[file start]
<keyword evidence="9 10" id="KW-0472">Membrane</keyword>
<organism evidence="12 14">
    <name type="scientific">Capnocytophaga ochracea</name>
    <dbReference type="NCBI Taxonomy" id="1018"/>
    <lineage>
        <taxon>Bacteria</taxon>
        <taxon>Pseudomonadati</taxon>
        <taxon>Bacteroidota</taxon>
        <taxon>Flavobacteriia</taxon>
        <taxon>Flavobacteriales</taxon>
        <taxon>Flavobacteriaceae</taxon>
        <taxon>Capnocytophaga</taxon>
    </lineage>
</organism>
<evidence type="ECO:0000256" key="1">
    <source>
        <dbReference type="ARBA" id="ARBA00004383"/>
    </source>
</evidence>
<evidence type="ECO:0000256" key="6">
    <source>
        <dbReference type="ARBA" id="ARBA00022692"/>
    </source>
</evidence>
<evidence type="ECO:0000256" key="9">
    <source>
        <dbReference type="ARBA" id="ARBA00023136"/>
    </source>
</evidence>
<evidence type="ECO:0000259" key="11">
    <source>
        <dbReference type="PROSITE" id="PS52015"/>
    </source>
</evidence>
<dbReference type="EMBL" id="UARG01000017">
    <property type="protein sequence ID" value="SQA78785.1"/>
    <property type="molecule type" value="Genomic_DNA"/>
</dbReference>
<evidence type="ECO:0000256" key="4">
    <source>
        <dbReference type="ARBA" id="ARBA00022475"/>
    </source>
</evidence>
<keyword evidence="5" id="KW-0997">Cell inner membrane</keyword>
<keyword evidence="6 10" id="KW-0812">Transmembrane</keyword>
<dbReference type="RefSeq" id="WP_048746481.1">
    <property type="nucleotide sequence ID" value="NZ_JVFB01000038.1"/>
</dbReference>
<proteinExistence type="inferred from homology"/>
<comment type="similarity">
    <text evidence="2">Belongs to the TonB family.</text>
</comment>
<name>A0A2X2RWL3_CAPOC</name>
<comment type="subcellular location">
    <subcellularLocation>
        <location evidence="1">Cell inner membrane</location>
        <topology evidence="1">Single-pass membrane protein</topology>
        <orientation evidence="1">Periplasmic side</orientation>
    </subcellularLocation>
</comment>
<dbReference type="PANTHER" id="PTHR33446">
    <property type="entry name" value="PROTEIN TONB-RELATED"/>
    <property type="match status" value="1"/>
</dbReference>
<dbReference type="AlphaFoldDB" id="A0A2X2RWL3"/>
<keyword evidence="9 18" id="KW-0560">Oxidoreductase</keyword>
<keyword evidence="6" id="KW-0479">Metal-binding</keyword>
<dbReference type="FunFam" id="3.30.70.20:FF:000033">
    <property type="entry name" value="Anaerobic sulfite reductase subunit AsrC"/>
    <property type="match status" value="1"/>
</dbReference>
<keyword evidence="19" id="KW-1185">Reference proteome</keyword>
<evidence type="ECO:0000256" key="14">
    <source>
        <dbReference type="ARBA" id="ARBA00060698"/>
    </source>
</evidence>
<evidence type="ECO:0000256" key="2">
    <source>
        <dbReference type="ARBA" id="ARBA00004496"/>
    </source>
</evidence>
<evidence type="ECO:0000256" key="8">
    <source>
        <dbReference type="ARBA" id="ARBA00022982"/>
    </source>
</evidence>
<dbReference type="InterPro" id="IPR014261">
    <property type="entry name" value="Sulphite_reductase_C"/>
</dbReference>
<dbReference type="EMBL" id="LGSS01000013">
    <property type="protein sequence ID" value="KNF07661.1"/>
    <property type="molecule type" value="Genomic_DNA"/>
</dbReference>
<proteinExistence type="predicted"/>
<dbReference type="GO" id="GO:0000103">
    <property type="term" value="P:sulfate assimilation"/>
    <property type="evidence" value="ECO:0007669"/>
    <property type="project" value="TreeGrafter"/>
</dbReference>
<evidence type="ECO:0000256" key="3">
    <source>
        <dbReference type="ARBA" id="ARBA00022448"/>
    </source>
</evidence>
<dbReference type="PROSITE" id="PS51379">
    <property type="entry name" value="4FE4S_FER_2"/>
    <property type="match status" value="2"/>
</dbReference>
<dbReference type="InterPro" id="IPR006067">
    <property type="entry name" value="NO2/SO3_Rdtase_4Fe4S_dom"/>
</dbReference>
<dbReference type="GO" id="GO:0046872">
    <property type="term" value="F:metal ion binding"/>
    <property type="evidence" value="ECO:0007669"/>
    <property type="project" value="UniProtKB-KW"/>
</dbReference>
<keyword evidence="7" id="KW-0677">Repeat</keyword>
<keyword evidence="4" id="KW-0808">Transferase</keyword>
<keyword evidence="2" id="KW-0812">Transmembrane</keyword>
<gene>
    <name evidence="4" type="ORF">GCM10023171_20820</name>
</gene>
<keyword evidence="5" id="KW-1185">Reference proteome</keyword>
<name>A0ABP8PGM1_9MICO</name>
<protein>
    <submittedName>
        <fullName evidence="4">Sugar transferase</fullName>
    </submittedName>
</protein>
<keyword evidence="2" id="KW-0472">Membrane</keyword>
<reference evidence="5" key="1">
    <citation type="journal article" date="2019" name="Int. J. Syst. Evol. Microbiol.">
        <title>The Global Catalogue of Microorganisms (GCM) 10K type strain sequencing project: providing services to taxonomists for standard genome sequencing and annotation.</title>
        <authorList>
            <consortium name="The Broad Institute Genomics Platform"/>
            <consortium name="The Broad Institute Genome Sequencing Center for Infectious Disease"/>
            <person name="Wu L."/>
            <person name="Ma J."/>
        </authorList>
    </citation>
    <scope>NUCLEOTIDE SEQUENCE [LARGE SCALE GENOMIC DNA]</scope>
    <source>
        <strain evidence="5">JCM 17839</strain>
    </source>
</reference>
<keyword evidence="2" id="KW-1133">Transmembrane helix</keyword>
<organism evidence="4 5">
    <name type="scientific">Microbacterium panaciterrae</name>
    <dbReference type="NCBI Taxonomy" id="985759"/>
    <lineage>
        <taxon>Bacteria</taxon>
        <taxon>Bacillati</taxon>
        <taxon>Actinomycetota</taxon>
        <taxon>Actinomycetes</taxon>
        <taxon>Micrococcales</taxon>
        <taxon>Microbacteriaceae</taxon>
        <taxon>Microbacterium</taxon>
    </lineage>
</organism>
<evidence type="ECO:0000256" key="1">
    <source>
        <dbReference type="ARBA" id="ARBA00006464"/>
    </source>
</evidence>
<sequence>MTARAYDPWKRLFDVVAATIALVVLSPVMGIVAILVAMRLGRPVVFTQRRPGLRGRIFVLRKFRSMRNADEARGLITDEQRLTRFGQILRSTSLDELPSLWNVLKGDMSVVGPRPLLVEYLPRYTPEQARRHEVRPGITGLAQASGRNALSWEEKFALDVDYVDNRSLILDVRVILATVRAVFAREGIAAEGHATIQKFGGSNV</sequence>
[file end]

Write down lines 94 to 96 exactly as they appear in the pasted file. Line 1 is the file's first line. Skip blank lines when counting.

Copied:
</dbReference>
<proteinExistence type="predicted"/>
<dbReference type="GO" id="GO:0000103">